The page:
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How will the Apprenticeship levy and devolution work?

From 6 April 2017, UK employers with an annual wage bill of £3 million or more will pay an apprenticeship levy. How will the levy work in practice and across the devolved UK nations?

From 6 April 2017, UK employers with an annual wage bill of £3 million or more will pay an apprenticeship levy, with the aim of funding apprenticeships across the UK.

As apprenticeships are a devolved matter, the funding generated will be used differently in England, Scotland, Wales and Northern Ireland.

Employers will be able to access funding in all devolved jurisdictions to assist with training costs of apprentices. However, to do so will require the selection of approved apprenticeship schemes, as determined by the devolved administrations.

The purpose behind the decision is to provide better quality apprenticeship schemes across the board. In reality, the UK government is passing most of the costs for funding apprenticeship training on to levy payers themselves.

Employers could lose out if they have already developed or use bespoke training programmes that do not meet the required 'approved apprenticeship scheme' standards. In order to benefit from funding and the levy they've paid in, employers will have to adapt their apprenticeship scheme to meet these standards. Otherwise, the levy will simply be another cost for the employer to bear.

How it will work?

The levy equates to 0.5% of an employer's annual wage bill and will be collected monthly by HMRC via PAYE.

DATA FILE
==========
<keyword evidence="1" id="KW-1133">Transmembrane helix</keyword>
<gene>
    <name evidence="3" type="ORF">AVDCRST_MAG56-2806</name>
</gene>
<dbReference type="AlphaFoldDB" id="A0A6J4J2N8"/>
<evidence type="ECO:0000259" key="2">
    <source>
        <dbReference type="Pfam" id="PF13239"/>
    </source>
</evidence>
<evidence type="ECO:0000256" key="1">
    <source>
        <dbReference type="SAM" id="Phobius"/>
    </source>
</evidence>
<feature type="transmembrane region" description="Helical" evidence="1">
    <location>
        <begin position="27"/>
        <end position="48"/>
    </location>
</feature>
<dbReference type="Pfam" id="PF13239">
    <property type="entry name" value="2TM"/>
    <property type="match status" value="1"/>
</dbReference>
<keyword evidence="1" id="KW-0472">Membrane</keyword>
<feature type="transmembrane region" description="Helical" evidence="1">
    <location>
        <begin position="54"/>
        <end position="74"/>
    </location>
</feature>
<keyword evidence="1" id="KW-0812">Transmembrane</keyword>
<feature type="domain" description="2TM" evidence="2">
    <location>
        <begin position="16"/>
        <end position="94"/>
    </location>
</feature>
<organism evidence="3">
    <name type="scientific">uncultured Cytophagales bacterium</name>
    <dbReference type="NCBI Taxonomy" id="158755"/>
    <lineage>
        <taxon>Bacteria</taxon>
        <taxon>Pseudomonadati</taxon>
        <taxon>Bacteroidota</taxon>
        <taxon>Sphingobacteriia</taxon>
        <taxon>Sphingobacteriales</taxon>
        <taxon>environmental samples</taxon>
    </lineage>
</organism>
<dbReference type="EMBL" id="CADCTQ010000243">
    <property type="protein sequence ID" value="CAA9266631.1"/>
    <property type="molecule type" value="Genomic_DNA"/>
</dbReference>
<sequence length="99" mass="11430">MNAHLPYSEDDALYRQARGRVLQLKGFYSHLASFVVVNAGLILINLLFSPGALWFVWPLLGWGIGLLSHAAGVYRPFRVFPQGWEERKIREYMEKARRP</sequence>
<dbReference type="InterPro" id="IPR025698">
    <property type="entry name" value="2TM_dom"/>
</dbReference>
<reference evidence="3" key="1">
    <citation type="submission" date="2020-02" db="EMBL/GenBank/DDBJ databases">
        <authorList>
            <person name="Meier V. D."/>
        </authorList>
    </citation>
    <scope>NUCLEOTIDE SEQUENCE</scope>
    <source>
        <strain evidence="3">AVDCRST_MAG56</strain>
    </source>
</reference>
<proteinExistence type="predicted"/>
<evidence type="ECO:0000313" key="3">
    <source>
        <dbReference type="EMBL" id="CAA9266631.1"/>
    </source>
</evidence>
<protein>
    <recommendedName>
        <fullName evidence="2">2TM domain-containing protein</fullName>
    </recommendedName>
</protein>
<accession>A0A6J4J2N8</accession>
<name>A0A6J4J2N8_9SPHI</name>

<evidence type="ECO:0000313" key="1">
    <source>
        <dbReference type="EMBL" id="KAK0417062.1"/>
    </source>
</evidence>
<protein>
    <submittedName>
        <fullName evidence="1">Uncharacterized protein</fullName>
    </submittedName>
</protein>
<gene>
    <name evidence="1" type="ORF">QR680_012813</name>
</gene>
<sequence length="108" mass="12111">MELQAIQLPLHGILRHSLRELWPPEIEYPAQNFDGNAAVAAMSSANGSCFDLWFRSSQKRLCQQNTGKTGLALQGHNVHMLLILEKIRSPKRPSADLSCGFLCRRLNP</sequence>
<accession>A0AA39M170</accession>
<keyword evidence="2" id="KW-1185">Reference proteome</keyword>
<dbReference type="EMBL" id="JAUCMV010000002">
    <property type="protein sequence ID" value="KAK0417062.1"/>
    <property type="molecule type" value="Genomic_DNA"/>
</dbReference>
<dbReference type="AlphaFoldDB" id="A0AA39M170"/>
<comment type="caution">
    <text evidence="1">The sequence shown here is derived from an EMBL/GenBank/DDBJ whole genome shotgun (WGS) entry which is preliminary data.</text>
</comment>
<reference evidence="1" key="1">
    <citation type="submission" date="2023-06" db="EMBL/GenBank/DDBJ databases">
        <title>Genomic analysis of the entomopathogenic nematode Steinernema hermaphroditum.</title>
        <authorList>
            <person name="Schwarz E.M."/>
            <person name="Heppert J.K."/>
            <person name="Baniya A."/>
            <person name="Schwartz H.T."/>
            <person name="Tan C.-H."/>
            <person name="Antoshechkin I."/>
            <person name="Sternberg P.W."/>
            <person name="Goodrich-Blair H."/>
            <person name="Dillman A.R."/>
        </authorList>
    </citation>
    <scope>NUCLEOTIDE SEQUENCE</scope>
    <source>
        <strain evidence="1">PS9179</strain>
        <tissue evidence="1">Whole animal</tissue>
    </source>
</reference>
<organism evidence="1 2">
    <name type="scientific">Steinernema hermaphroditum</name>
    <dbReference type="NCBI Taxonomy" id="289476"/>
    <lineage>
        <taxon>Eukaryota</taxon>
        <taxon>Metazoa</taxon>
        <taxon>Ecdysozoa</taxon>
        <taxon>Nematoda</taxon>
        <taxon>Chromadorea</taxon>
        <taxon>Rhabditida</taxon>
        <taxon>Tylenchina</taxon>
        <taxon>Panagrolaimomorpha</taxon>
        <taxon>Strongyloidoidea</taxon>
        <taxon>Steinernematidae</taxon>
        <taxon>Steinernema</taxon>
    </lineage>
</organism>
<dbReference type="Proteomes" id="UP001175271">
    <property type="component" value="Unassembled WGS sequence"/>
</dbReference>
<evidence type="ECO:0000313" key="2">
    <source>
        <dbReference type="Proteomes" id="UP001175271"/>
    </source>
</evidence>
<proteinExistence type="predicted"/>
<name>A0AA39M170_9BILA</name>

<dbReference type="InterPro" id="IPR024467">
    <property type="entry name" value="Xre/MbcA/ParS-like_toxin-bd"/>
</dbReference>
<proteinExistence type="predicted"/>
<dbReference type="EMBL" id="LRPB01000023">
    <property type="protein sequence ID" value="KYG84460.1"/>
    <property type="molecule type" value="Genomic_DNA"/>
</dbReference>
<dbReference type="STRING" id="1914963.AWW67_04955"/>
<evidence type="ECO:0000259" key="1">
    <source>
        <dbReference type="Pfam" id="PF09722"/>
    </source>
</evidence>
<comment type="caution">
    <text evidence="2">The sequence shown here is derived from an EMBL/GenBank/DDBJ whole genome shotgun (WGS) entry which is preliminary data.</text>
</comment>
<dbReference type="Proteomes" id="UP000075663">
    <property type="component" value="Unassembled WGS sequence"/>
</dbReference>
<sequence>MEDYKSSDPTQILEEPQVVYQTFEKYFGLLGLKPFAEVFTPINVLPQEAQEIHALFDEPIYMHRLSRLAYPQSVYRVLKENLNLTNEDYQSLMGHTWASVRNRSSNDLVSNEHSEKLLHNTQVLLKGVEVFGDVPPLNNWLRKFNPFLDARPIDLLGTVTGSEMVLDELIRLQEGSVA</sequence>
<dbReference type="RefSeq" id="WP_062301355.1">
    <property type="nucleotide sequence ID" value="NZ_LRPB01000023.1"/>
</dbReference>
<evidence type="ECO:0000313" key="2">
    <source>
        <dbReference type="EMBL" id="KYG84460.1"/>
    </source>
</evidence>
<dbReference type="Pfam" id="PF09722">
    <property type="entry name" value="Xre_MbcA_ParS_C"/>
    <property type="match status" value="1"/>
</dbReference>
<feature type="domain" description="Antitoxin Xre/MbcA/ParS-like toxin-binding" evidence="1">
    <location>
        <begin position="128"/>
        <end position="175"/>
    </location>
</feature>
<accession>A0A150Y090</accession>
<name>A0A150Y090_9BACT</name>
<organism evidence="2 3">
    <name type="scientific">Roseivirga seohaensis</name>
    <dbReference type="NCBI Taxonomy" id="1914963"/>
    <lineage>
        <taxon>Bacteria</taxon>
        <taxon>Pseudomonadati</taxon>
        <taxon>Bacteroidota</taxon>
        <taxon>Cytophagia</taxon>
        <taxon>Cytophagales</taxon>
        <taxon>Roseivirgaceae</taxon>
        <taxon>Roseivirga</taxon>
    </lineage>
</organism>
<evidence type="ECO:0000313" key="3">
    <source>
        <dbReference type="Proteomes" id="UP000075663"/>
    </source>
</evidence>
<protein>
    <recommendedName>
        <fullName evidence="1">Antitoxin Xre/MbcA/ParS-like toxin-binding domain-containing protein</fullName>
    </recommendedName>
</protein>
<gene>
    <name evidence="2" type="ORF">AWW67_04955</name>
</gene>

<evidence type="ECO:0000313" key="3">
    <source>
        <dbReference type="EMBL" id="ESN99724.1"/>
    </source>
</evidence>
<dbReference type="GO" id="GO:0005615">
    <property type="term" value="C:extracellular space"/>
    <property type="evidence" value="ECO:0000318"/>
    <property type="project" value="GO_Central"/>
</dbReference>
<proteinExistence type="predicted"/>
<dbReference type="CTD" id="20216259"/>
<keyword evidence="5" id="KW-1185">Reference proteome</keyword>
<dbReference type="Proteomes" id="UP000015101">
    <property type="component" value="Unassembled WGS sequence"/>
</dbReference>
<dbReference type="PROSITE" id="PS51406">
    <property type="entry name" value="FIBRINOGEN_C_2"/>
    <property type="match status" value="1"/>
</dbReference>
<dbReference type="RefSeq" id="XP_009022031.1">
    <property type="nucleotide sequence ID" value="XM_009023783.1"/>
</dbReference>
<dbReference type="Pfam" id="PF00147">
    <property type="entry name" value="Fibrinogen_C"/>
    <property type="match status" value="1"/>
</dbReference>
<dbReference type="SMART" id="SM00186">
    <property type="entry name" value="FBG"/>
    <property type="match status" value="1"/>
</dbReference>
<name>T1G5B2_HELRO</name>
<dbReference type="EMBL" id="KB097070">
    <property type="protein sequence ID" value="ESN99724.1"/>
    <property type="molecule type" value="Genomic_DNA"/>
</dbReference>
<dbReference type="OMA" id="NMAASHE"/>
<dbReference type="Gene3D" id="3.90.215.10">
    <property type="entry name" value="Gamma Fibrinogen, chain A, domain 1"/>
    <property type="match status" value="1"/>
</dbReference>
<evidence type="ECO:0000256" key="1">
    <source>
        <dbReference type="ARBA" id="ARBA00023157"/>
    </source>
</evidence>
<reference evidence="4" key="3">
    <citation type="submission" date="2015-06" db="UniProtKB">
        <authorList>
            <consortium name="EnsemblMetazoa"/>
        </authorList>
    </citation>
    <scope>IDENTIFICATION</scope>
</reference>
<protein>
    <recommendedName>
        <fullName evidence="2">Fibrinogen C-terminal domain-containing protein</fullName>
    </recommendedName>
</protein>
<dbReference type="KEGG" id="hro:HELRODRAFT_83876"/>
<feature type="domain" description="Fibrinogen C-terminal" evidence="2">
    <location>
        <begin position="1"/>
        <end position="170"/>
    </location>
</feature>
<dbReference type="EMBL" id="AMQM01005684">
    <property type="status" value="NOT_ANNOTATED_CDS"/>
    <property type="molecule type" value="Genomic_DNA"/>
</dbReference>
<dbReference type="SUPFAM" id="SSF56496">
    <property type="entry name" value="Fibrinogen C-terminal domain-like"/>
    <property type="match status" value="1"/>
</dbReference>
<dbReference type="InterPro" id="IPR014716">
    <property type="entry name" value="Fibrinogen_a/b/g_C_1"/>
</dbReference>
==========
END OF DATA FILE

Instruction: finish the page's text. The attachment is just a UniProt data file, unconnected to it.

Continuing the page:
Each employer will receive an allowance of £15,000 per year to offset against the levy. The allowance can only be used once where a group of companies are connected, but connected companies have the freedom to choose how the levy is split between each of them.


In England employers will pay the apprenticeship levy which will then be attributed to the employer's individual digital account. The government will also provide a monthly 10% top up.

Those funds can be used to pay for approved apprenticeship training, with employers having the option to become 'approved training providers', providing the training in house.

The amount in each employer's account depends on the rate of levy that the employer has to pay. If this isn’t enough to cover the cost of the training, the employer would need to cover the deficit. Some government support would be available to help meet the additional costs.

Those who don't need to pay the levy will continue to receive 90% government funding towards the cost of apprenticeship training (up a maximum level of funding available for a particular apprenticeship).

It is a 'use it or lose it' scheme as funds in the digital account will expire after a period of 24 months. Though not confirmed, we expect this would be used to fund apprenticeship training costs of non-levy payers.

Allocation of the apprenticeship levy across the devolved nations

For employers with a UK-wide presence, the funds allocated to their digital account in England will be determined by the home address of their employees. In the other UK nations, funds will be allocated to the devolved administrations using the Barnett formula, who will then determine how these funds should be allocated.